For example, a patient might have symptoms
such as chills or a fever. In medicine, tests
would be done to find out what physical y
observable disease is causing them, such
as malaria or typhoid. Psychiatrists, on
the other hand, do not look for the root
cause, and instead prescribe a drug that
suppresses the symptoms. Meanwhile,
the cause of the problem is not being
treated and may worsen.
As stated above, psychiatrists
claim that their "disorders" come
from a chemical imbalance in
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the brain. This claim has never been proven true, since there are no
tests to assess the chemical status of a living person's brain or how to determine what a correct chemical balance looks like.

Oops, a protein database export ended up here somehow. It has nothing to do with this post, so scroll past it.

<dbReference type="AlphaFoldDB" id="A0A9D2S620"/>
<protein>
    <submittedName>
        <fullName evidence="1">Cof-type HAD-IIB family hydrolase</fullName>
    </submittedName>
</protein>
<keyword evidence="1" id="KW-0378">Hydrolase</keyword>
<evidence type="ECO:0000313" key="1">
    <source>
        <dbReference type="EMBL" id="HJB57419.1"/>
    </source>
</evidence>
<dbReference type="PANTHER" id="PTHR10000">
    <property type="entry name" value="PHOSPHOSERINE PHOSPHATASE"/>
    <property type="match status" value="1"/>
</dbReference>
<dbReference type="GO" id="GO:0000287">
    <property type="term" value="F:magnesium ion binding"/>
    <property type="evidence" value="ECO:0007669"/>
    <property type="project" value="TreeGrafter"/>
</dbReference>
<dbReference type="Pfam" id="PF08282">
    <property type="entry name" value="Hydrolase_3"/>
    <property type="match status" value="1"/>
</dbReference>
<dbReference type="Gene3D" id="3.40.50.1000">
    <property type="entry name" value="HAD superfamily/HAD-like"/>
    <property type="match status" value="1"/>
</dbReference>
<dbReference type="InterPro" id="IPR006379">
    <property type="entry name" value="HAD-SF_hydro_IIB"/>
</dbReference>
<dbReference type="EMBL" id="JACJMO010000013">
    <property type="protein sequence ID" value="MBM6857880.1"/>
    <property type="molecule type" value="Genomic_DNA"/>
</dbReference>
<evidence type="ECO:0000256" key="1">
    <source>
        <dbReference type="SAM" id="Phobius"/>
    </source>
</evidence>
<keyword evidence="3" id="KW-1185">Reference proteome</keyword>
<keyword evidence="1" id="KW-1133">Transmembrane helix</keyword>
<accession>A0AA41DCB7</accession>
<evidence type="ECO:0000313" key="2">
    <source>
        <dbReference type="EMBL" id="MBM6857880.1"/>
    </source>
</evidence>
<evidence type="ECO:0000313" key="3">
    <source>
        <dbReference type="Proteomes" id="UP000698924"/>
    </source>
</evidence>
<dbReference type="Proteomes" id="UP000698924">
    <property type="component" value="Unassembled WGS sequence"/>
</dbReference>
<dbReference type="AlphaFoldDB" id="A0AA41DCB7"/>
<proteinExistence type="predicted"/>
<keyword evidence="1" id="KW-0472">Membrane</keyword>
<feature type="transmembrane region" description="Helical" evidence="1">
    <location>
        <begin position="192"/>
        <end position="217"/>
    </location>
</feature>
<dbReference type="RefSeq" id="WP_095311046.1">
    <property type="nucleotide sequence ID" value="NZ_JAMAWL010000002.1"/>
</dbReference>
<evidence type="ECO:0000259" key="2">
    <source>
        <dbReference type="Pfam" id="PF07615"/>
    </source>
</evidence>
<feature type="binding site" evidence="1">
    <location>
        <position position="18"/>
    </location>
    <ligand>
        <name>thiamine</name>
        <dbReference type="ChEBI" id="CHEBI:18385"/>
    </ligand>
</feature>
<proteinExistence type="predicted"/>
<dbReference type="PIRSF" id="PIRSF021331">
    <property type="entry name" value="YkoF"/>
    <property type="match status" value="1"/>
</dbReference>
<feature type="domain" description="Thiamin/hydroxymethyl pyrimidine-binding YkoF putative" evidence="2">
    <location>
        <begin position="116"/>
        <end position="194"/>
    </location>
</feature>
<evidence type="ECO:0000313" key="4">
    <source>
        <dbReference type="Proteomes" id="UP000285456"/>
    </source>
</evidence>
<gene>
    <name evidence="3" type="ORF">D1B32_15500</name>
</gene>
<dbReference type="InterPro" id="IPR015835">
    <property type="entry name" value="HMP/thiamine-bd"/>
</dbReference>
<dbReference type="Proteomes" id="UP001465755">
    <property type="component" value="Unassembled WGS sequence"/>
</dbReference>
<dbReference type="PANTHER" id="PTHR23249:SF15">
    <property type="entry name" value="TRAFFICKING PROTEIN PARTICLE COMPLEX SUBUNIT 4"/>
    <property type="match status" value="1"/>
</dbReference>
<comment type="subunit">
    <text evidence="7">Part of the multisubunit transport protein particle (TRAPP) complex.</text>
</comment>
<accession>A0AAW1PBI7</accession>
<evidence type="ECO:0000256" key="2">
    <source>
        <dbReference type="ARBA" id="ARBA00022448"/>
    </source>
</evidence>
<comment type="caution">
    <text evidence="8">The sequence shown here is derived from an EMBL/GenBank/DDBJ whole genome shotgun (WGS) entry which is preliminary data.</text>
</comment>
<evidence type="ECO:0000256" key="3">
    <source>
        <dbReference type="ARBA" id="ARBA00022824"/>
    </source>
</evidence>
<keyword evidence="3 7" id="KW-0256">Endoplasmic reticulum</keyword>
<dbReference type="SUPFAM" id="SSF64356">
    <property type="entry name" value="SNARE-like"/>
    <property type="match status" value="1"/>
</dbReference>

Dr. Darshak Sanghavi, clinical fel ow at Harvard Medical School, is among many medical experts publicly debunking the "chemical imbalance" theory. "Despite pseudoscientific terms like ‘chemical imbalance,' nobody real y knows what causes mental il ness. There's no blood test or brain scan for major depression. No geneticist can diagnose schizophrenia," he said.18The World Psychiatric Association and the US National Institute of Mental Health admit that psychiatrists do not know the causes of or cures for any mental disorder or what their "treatments" (usual y drugs) specifical y do to the patient. Even Steven Sharfstein, while president of the American Psychiatric Association, admitted that there is "no clean cut lab test" to determine a chemical imbalance in the brain.19 There is no question that people do experience problems and upsets in life that may result in mental troubles, sometimes very serious. But to say that these are "medical diseases" caused by a "chemical imbalance" that can only be treated with strong and dangerous psychiatric drugs, is dishonest, harmful and often deadly. Psychiatric drugs mask the real cause of problems, often denying you the opportunity to search for workable, effective solutions. Needless to say, al owing yourself to be treated with psychiatric drugs is very risky, since there is very little science to back it up.